Jays unable to ink three of top four picks
Pitchers Paxton, Eliopoulos, Barrett turn down offers
TORONTO -- Blue Jays general manager J.P. Ricciardi shrugs his shoulders and says it is simply a different day and age. This is the only way he can explain how Toronto came up empty in its attempts to sign a handful of its top Draft selections.
When the signing period for this year's First-Year Player Draft came to a close on Monday night, the Blue Jays had not struck deals with three of their first four picks. Toronto felt the offers it had tabled were fair, especially considering the club showed a willingness to exceed Major League Baseball's recommended slot values for the first time.
In the end, though, the Jays were not able to reel in a pair of highly touted Canadian pitchers in left-handers James Paxton and Jake Eliopoulos, or right-hander Jake Barrett. Adding to the disappointment of having so many unsigned picks was the fact that Paxton and Barrett were compensatory picks for having pitcher A.J. Burnett leave Toronto as a free agent over the winter.
"There's a limit on everything," Ricciardi said on Tuesday. "Obviously, you just can't give everything that everybody wants. That wouldn't be good business. So, from our end, we put a monetary figure on it. We thought we were very generous, but it wasn't enough.
"It's just a different world today. Kids say no to a lot of money. What can I tell you?"
Toronto selected Paxton with the 37th overall pick in the compensation round between the first and second rounds, while Eliopoulos and Barrett were taken in the second and third rounds, respectively. Since the Jays did not sign that trio, the club will receive additional picks in the compensation, second and third rounds in next June's Draft.
Ricciardi said the organization was well aware of the risk involved in selecting Paxton (a client of agent Scott Boras) as well as a pair of high school arms. The understanding helped convince the Jays that they could afford to pay above slot in order to sign some of their other picks, including Jake Marisnisk, a talented high school outfielder who slipped to the third round.
According to Ricciardi, the Jays were never really close to reaching agreements with either Paxton or Eliopoulos, whose negotiations were led by Jays interim president and CEO Paul Beeston and assistant general manager Alex Anthopoulos, respectively. Ricciardi added that the club felt it was nearing a deal with Barrett, but the offer was not high enough.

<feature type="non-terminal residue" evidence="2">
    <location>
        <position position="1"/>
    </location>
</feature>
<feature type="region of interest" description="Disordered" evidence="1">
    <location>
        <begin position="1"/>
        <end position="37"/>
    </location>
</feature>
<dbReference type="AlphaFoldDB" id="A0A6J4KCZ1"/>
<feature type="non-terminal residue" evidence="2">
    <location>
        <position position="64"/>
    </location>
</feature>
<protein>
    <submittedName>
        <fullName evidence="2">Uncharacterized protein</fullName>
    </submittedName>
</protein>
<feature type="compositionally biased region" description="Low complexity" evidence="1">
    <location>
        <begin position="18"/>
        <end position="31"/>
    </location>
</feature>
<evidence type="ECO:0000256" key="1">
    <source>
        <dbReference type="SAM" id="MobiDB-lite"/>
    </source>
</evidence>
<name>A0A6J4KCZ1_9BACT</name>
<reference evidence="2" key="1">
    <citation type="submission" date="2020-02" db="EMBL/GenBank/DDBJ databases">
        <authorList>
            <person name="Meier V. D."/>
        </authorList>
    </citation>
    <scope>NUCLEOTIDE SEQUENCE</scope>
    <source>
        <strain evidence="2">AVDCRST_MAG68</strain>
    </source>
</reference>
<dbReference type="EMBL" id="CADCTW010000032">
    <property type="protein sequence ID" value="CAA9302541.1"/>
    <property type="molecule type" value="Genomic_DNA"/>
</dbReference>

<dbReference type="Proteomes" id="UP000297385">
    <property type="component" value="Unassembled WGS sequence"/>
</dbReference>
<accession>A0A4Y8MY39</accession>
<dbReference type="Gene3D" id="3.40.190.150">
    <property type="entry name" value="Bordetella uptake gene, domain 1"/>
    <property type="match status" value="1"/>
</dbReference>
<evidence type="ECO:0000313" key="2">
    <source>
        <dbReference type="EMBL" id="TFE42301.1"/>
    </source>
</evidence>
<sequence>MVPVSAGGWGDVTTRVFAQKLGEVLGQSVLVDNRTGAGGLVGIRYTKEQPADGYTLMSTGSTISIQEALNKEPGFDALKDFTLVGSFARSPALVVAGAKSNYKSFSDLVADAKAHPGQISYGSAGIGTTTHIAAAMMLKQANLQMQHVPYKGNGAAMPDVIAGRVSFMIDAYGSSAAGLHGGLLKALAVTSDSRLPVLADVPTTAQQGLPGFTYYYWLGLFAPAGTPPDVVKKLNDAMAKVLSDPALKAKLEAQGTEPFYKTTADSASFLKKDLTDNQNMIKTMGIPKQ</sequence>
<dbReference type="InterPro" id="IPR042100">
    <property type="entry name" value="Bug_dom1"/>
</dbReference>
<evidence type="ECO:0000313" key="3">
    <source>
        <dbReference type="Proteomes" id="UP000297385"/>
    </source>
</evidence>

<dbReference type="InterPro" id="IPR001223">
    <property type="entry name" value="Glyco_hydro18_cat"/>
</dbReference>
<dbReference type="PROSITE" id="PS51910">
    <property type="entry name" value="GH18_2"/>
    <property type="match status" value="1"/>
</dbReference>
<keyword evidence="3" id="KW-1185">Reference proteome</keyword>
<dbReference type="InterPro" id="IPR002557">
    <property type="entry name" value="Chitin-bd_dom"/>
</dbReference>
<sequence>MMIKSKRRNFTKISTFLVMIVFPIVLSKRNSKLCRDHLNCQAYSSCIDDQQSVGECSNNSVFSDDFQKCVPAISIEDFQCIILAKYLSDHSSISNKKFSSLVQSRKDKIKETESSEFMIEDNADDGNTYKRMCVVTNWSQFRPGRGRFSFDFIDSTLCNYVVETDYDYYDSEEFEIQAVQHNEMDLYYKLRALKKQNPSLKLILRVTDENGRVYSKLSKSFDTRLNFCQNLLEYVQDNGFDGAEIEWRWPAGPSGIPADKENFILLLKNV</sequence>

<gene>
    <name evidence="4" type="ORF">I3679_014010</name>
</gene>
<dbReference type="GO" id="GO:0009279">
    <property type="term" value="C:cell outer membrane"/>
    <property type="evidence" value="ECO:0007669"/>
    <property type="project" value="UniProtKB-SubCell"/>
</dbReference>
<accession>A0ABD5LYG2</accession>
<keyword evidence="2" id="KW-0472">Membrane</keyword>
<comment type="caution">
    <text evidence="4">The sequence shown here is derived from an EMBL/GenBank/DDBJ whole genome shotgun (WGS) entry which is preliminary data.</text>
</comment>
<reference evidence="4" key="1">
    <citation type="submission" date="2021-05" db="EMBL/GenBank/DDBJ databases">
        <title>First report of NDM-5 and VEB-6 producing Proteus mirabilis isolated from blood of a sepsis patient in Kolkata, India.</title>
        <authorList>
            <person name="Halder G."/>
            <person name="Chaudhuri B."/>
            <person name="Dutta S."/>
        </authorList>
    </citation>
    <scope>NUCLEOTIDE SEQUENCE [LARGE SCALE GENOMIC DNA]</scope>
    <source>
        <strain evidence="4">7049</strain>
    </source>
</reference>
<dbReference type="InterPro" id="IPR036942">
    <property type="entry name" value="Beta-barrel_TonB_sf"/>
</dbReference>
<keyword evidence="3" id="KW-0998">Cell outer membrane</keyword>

"At the end, we weren't giving them enough money, I guess," Ricciardi said.
Paxton -- a native of Ladner, British Columbia -- is planning on returning to Kentucky for his senior year. Eliopoulos (from Newmarket, Ontario) will pitch for either Chipola College of Long Beach State and Barrett is due to head to Arizona State. All three will be eligible to re-enter the Draft next year.
Ricciardi said the talks with Paxton would not necessarily stop the organization from pursuing Boras' clients in the future.
"No, I don't think so," Ricciardi said. "If the right guy is there, and we like the player, I think we'll take him."
The Jays signed their top selection, Kennesaw State right-hander Chad Jenkins, on Saturday and handed him a $1.359 million bonus -- the suggested slot value for the 20th overall pick. On Monday, Toronto struck deals with Marisnick (third round), outfielder Kristopher Hobson (sixth round), right-hander Andrew Hutchison (15th round) and right-hander Daniel Webb (18th round).
In all, the Blue Jays signed 34 of their picks. Ricciardi said it was disappointing to have so many unsigned selections in the end, but he feels it is a result of the way the Draft is currently set up. More players seem to want to wait until the deadline to sign, costing them a chance to get a head start on their professional careers.
Last week, Ricciardi said he believed that an earlier deadline might help the process.
"As long as the system is the way it is, it's going to be like this," Ricciardi said. "There's nothing that's really going to be able to happen to change it. I think the only thing that could change it is the next Collective Bargaining Agreement. But these are the rules, and you play by them."
"The only way you can get to the big leagues," he later added, "is if you sign and get out and play, so obviously there's an advantage to doing that. You'd like to see the kids sign quick and get out, but we just don't live in that day and age anymore."
Jordan Bastian is a reporter for MLB.com. This story was not subject to the approval of Major League Baseball or its clubs.